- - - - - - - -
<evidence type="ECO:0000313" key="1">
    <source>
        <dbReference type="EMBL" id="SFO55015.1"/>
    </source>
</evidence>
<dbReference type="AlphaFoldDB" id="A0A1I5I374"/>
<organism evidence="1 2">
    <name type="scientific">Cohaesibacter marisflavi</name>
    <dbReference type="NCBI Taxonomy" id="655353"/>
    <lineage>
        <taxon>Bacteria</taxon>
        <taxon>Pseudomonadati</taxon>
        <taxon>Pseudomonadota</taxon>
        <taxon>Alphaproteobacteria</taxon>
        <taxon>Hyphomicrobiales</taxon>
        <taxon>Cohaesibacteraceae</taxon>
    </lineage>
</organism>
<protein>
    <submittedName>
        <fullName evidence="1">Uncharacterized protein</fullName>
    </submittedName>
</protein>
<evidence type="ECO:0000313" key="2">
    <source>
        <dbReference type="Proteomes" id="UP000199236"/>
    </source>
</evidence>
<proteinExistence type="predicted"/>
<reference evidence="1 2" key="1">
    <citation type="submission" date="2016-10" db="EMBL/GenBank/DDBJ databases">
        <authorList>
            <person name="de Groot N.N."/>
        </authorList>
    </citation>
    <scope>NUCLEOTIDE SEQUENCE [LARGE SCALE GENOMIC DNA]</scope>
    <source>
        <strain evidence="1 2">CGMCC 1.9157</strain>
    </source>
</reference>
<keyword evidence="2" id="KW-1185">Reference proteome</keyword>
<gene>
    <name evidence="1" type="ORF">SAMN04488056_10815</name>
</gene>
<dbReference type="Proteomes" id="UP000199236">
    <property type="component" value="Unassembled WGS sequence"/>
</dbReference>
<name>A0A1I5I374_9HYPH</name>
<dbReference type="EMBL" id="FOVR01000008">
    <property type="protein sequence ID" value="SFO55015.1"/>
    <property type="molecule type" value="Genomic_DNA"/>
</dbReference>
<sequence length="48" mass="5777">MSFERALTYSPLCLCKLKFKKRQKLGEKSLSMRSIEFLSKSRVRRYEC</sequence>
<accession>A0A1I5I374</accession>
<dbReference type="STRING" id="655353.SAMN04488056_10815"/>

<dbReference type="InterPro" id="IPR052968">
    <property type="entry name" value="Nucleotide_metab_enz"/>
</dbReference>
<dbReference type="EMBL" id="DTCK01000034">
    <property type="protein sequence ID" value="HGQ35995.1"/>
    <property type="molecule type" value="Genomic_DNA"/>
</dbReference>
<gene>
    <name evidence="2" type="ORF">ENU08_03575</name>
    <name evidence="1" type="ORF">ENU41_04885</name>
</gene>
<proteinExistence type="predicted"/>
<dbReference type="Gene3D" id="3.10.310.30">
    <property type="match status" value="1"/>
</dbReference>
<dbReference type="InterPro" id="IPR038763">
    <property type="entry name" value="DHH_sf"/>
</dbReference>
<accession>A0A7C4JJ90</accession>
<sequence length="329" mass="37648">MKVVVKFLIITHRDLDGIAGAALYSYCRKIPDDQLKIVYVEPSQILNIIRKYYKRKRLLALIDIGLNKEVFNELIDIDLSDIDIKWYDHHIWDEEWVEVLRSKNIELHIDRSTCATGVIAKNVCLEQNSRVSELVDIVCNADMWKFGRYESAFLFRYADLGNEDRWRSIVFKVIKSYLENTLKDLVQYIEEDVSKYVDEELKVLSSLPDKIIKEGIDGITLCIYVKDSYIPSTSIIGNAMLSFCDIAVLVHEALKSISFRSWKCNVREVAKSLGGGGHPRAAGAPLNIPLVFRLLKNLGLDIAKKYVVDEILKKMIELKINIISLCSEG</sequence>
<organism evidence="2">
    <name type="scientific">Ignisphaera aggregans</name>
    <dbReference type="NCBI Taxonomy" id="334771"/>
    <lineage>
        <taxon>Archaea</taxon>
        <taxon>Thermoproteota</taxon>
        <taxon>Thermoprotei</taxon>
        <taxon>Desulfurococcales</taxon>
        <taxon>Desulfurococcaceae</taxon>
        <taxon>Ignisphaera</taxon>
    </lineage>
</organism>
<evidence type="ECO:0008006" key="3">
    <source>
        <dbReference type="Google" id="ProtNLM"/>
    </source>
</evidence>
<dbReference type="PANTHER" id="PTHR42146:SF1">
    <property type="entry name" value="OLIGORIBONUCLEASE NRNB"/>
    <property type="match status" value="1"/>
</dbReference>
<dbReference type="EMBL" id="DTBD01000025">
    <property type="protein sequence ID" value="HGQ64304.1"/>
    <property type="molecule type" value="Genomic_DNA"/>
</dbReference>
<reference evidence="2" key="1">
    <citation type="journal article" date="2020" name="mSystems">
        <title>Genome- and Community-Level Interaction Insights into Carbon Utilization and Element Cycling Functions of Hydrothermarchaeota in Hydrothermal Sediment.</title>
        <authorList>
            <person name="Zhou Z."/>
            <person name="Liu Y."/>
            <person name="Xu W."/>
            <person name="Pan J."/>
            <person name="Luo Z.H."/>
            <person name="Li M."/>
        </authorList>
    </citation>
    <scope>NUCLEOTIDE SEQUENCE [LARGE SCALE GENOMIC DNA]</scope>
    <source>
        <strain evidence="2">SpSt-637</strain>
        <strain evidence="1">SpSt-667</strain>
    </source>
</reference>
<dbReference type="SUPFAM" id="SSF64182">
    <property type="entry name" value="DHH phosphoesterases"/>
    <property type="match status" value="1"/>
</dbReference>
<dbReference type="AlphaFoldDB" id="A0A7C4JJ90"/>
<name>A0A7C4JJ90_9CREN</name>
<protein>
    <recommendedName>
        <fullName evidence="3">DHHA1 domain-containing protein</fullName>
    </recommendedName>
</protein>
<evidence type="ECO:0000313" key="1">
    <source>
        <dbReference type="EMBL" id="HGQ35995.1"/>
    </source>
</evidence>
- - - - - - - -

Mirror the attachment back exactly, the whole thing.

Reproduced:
<evidence type="ECO:0000313" key="1">
    <source>
        <dbReference type="EMBL" id="SFO55015.1"/>
    </source>
</evidence>
<dbReference type="AlphaFoldDB" id="A0A1I5I374"/>
<organism evidence="1 2">
    <name type="scientific">Cohaesibacter marisflavi</name>
    <dbReference type="NCBI Taxonomy" id="655353"/>
    <lineage>
        <taxon>Bacteria</taxon>
        <taxon>Pseudomonadati</taxon>
        <taxon>Pseudomonadota</taxon>
        <taxon>Alphaproteobacteria</taxon>
        <taxon>Hyphomicrobiales</taxon>
        <taxon>Cohaesibacteraceae</taxon>
    </lineage>
</organism>
<protein>
    <submittedName>
        <fullName evidence="1">Uncharacterized protein</fullName>
    </submittedName>
</protein>
<evidence type="ECO:0000313" key="2">
    <source>
        <dbReference type="Proteomes" id="UP000199236"/>
    </source>
</evidence>
<proteinExistence type="predicted"/>
<reference evidence="1 2" key="1">
    <citation type="submission" date="2016-10" db="EMBL/GenBank/DDBJ databases">
        <authorList>
            <person name="de Groot N.N."/>
        </authorList>
    </citation>
    <scope>NUCLEOTIDE SEQUENCE [LARGE SCALE GENOMIC DNA]</scope>
    <source>
        <strain evidence="1 2">CGMCC 1.9157</strain>
    </source>
</reference>
<keyword evidence="2" id="KW-1185">Reference proteome</keyword>
<gene>
    <name evidence="1" type="ORF">SAMN04488056_10815</name>
</gene>
<dbReference type="Proteomes" id="UP000199236">
    <property type="component" value="Unassembled WGS sequence"/>
</dbReference>
<name>A0A1I5I374_9HYPH</name>
<dbReference type="EMBL" id="FOVR01000008">
    <property type="protein sequence ID" value="SFO55015.1"/>
    <property type="molecule type" value="Genomic_DNA"/>
</dbReference>
<sequence length="48" mass="5777">MSFERALTYSPLCLCKLKFKKRQKLGEKSLSMRSIEFLSKSRVRRYEC</sequence>
<accession>A0A1I5I374</accession>
<dbReference type="STRING" id="655353.SAMN04488056_10815"/>

<dbReference type="InterPro" id="IPR052968">
    <property type="entry name" value="Nucleotide_metab_enz"/>
</dbReference>
<dbReference type="EMBL" id="DTCK01000034">
    <property type="protein sequence ID" value="HGQ35995.1"/>
    <property type="molecule type" value="Genomic_DNA"/>
</dbReference>
<gene>
    <name evidence="2" type="ORF">ENU08_03575</name>
    <name evidence="1" type="ORF">ENU41_04885</name>
</gene>
<proteinExistence type="predicted"/>
<dbReference type="Gene3D" id="3.10.310.30">
    <property type="match status" value="1"/>
</dbReference>
<dbReference type="InterPro" id="IPR038763">
    <property type="entry name" value="DHH_sf"/>
</dbReference>
<accession>A0A7C4JJ90</accession>
<sequence length="329" mass="37648">MKVVVKFLIITHRDLDGIAGAALYSYCRKIPDDQLKIVYVEPSQILNIIRKYYKRKRLLALIDIGLNKEVFNELIDIDLSDIDIKWYDHHIWDEEWVEVLRSKNIELHIDRSTCATGVIAKNVCLEQNSRVSELVDIVCNADMWKFGRYESAFLFRYADLGNEDRWRSIVFKVIKSYLENTLKDLVQYIEEDVSKYVDEELKVLSSLPDKIIKEGIDGITLCIYVKDSYIPSTSIIGNAMLSFCDIAVLVHEALKSISFRSWKCNVREVAKSLGGGGHPRAAGAPLNIPLVFRLLKNLGLDIAKKYVVDEILKKMIELKINIISLCSEG</sequence>
<organism evidence="2">
    <name type="scientific">Ignisphaera aggregans</name>
    <dbReference type="NCBI Taxonomy" id="334771"/>
    <lineage>
        <taxon>Archaea</taxon>
        <taxon>Thermoproteota</taxon>
        <taxon>Thermoprotei</taxon>
        <taxon>Desulfurococcales</taxon>
        <taxon>Desulfurococcaceae</taxon>
        <taxon>Ignisphaera</taxon>
    </lineage>
</organism>
<evidence type="ECO:0008006" key="3">
    <source>
        <dbReference type="Google" id="ProtNLM"/>
    </source>
</evidence>
<dbReference type="PANTHER" id="PTHR42146:SF1">
    <property type="entry name" value="OLIGORIBONUCLEASE NRNB"/>
    <property type="match status" value="1"/>
</dbReference>
<dbReference type="EMBL" id="DTBD01000025">
    <property type="protein sequence ID" value="HGQ64304.1"/>
    <property type="molecule type" value="Genomic_DNA"/>
</dbReference>
<reference evidence="2" key="1">
    <citation type="journal article" date="2020" name="mSystems">
        <title>Genome- and Community-Level Interaction Insights into Carbon Utilization and Element Cycling Functions of Hydrothermarchaeota in Hydrothermal Sediment.</title>
        <authorList>
            <person name="Zhou Z."/>
            <person name="Liu Y."/>
            <person name="Xu W."/>
            <person name="Pan J."/>
            <person name="Luo Z.H."/>
            <person name="Li M."/>
        </authorList>
    </citation>
    <scope>NUCLEOTIDE SEQUENCE [LARGE SCALE GENOMIC DNA]</scope>
    <source>
        <strain evidence="2">SpSt-637</strain>
        <strain evidence="1">SpSt-667</strain>
    </source>
</reference>
<dbReference type="SUPFAM" id="SSF64182">
    <property type="entry name" value="DHH phosphoesterases"/>
    <property type="match status" value="1"/>
</dbReference>
<dbReference type="AlphaFoldDB" id="A0A7C4JJ90"/>
<name>A0A7C4JJ90_9CREN</name>
<protein>
    <recommendedName>
        <fullName evidence="3">DHHA1 domain-containing protein</fullName>
    </recommendedName>
</protein>
<evidence type="ECO:0000313" key="1">
    <source>
        <dbReference type="EMBL" id="HGQ35995.1"/>
    </source>
</evidence>